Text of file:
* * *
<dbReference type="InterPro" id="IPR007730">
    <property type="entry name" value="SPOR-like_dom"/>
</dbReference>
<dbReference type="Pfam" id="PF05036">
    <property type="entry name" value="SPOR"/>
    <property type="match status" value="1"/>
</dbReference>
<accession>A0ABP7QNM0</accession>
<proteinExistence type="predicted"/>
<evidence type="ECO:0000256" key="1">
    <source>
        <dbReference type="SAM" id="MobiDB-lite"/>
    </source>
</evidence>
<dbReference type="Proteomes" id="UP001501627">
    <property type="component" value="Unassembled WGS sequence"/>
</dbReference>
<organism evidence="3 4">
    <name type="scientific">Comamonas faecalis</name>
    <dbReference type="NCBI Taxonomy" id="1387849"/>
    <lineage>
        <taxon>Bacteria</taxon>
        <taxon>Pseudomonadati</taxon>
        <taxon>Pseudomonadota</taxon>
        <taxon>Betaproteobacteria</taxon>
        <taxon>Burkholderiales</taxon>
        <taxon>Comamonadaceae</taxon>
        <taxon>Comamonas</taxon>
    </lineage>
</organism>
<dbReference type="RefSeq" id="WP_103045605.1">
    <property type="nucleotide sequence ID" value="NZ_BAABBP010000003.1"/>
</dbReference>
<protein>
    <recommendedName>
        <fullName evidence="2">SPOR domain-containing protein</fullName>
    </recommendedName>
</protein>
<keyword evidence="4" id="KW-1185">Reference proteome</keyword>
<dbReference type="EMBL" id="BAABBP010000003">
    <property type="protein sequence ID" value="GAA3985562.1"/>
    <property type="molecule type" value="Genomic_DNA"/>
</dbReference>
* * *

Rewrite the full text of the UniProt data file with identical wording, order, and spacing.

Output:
<dbReference type="InterPro" id="IPR007730">
    <property type="entry name" value="SPOR-like_dom"/>
</dbReference>
<dbReference type="Pfam" id="PF05036">
    <property type="entry name" value="SPOR"/>
    <property type="match status" value="1"/>
</dbReference>
<accession>A0ABP7QNM0</accession>
<proteinExistence type="predicted"/>
<evidence type="ECO:0000256" key="1">
    <source>
        <dbReference type="SAM" id="MobiDB-lite"/>
    </source>
</evidence>
<dbReference type="Proteomes" id="UP001501627">
    <property type="component" value="Unassembled WGS sequence"/>
</dbReference>
<organism evidence="3 4">
    <name type="scientific">Comamonas faecalis</name>
    <dbReference type="NCBI Taxonomy" id="1387849"/>
    <lineage>
        <taxon>Bacteria</taxon>
        <taxon>Pseudomonadati</taxon>
        <taxon>Pseudomonadota</taxon>
        <taxon>Betaproteobacteria</taxon>
        <taxon>Burkholderiales</taxon>
        <taxon>Comamonadaceae</taxon>
        <taxon>Comamonas</taxon>
    </lineage>
</organism>
<dbReference type="RefSeq" id="WP_103045605.1">
    <property type="nucleotide sequence ID" value="NZ_BAABBP010000003.1"/>
</dbReference>
<protein>
    <recommendedName>
        <fullName evidence="2">SPOR domain-containing protein</fullName>
    </recommendedName>
</protein>
<keyword evidence="4" id="KW-1185">Reference proteome</keyword>
<dbReference type="EMBL" id="BAABBP010000003">
    <property type="protein sequence ID" value="GAA3985562.1"/>
    <property type="molecule type" value="Genomic_DNA"/>
</dbReference>